By all means, find your place of satisfaction.
Rest on its summit and enjoy the view.
Or walk on its beaches and listen to the waves
    that roll timelessly onto its shore.
Peace. Contentment. Nirvana.
Whatever you call that thing you’re looking for
    — find it. It’s out there somewhere.

Or else it’s in there somewhere.
Close your eyes, if you’d rather.
Let it all fall away:
    the tension, the anxiety;
    wondering if you could have done better;
    keying yourself up (like an old, overwound watch)
        to do better next time.
Let it drop.
How far did you think you could carry that load?
All the way to Avalon? To Shangri-La?
To the Heaven that beckons from beyond the grave?
Don’t wait until you get there.
Drop it now.

Light, unburdened, you can hop a train
    or stow away on a tramp steamer.
In no time at all you can be there;
    sitting next to the warm fire,
    breathing the clean air.
Take a friend with you. Or not.
Or make a friend when you get there.
It doesn’t matter.

The only friends you really need
    are the Moon and the Sun.
Tell the Moon anything you want.
She won’t betray your secrets.
And the Sun will give and give and ask for nothing.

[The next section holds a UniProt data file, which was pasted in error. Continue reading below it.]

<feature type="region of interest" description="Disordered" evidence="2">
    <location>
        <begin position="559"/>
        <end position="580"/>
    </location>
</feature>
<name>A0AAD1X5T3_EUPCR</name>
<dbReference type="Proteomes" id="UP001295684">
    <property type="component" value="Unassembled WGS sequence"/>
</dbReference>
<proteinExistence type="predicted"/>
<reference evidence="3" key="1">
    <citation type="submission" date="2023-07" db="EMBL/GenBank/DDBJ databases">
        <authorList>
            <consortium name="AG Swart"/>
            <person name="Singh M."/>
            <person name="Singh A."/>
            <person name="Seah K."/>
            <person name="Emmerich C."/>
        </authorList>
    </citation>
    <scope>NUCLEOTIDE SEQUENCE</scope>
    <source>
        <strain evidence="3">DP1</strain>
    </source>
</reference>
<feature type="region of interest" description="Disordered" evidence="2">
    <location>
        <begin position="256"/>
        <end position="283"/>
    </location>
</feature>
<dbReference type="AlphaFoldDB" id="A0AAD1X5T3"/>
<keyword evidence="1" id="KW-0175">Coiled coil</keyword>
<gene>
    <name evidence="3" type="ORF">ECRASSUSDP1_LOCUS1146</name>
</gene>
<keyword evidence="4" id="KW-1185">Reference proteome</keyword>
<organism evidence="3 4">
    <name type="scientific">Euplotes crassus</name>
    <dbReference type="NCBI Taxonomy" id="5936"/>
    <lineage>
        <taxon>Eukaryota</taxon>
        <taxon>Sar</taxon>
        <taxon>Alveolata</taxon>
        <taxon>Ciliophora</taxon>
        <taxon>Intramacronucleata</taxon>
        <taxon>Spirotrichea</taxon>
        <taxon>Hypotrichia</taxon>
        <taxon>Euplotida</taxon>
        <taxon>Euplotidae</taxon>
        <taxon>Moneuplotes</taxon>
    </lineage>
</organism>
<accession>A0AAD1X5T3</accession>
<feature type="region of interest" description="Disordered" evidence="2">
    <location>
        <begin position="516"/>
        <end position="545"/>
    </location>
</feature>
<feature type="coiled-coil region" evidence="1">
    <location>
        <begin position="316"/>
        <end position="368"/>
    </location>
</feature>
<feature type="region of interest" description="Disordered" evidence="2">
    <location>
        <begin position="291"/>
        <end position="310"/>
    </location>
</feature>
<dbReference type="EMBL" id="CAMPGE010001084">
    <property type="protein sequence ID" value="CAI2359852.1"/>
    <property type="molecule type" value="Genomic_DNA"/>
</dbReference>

Humor its generosity. Rest.
Feel its strength in your arms and legs.
Let its warmth pool up behind your heart,
    and germinate into something completely new.

Look around you and know that this is real.
Stand up and say it out loud.
“This is the Place of Satisfaction.
Right here. I found it.”
Wait to hear your echo off the distant cliffs.
Then leave.

Go back to the other places of your life.
    where things are never quite right
    and there is always more to do.
Go back to the people who have moods and needs
    and are never as grateful as they ought to be.
Go back to your Self:
    imperfect, impatient, always wanting more.
The new thing inside you
    needs a place where it can shake things up.
Go back.

Take a little of the Sun with you,
    and remember to keep talking to the Moon.
Remember the sound of the waves and the wind and the crackling fire.
Remember the view from the mountaintop and the road that took you there.
But don’t look over your shoulder too often as you leave.
Look ahead.
There are sights unseen
    and people unmet
    and questions that have waited too long for answers.

Doug Muder
November, 2003